3 min read
21 Dec 2021
Vaccinations have been a key issue of 2021 and will continue to cause disagreements well into 2022. It is only natural that disagreements in relation to vaccinations are spreading to parents who are involved in child custody and family law matters.
There has been an early challenge heard before the High Court of Australia in the recent case of Covington & Covington (2021) FLC ¶94-014. In this case the mother was opposed to her child being vaccinated and was appealing a prior court order in place that her child be vaccinated. The previous order was a consent order, meaning that, at the time the order was made, the mother provided consent that her child could be vaccinated.
As she had changed her mind, the mother was seeking to withdraw her consent. She argued that s51(xxiiiA) of the Commonwealth of Australia Constitution Act provides a freedom from compulsory vaccination and therefore court has no power to order her child to be vaccinated now that she claimed she had withdrawn her consent.
In the end, the appeal was unsuccessful. The Full court found that the mother’s argument had no merit and so the child was vaccinated.
When handing down its decision, the court also noted that the original order was made by consent and the mother could not successfully argue that her consent was withdrawn.
This can pose a potential problem for parents who are not wishing for their child to be vaccinated but have previously provided consent.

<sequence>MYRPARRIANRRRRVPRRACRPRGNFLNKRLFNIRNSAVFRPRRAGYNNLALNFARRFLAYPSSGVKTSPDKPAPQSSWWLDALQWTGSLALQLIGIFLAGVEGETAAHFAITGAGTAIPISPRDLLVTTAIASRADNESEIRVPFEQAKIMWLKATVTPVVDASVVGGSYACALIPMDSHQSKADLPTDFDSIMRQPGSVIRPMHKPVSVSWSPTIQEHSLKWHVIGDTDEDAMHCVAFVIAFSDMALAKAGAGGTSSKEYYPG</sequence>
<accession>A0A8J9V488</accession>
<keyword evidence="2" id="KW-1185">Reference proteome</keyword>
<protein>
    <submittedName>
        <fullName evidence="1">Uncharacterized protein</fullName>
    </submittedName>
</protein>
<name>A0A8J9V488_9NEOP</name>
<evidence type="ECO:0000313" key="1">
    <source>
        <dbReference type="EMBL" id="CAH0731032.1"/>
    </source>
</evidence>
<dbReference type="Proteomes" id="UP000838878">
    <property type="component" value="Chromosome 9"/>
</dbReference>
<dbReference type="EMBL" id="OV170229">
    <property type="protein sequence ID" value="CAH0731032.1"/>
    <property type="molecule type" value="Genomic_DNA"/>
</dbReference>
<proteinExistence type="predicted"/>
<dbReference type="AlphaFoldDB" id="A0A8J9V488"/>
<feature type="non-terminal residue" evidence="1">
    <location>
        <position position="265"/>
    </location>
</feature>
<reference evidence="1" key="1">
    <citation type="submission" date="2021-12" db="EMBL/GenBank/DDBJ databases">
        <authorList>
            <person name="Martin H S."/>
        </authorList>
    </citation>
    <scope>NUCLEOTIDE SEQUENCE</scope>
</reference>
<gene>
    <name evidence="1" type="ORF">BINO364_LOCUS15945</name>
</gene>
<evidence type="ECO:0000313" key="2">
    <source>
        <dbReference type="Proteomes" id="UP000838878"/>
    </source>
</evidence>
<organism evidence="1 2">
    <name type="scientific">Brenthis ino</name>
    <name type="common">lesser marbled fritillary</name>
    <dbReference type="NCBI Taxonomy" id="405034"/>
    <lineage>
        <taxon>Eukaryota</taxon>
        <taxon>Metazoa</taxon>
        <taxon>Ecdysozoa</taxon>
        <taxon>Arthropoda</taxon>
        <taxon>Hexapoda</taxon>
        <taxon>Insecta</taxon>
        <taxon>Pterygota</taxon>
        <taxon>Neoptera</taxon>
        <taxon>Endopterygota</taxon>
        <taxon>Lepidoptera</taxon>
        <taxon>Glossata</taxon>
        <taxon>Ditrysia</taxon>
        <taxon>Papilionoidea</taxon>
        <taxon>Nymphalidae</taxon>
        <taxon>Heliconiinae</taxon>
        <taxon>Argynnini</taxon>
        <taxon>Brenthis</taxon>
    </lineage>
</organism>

Seeking to overturn consent orders can be difficult.
It may be the case that parents and lawyers will need to more carefully consider what specific types of medical procedures and vaccinations are to be covered by blanket parenting agreements and orders in the future. This is especially important when it comes to new or experimental medical procedures that may carry some heightened risk.
Until recently, very few countries have allowed children to be vaccinated. This issue may be in its infancy and where a parent has already provided consent for a child to be vaccinated, they may have limited legal options of withdrawing their consent and preventing the vaccination from taking place.
However, not allowing a child to be vaccinated where a parent has not previously provided consent for the vaccination is still an untried legal argument. With the introduction of vaccinations for 5-12 year olds across Australia, this point may soon get tested in court. Until there is a definitive position, that is, until further decisions regarding the issue have been handed down by the court, parents will have to discuss the issue and it is best they reach an agreement amicably.
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If you require advice or assistance in your parenting/children’s matter, speak to one of our family lawyers today. Call us on 1300 907 335 or complete an online form and we will respond promptly.
Disclaimer: This article has been prepared for general information purposes and may not apply to your situation. This information should not be relied upon for legal, tax or accounting advice. Your individual circumstances will alter any legal advice given. The views expressed may not reflect the opinions, views or values of PCL Lawyers and belong solely to the author of the content. © PCL Lawyers Pty Ltd.
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Theresa is a Senior Associate of our Family Law and Estate Planning practice groups. Theresa's practice includes acting for clients across a broad range of complex family/relationship matters as well...
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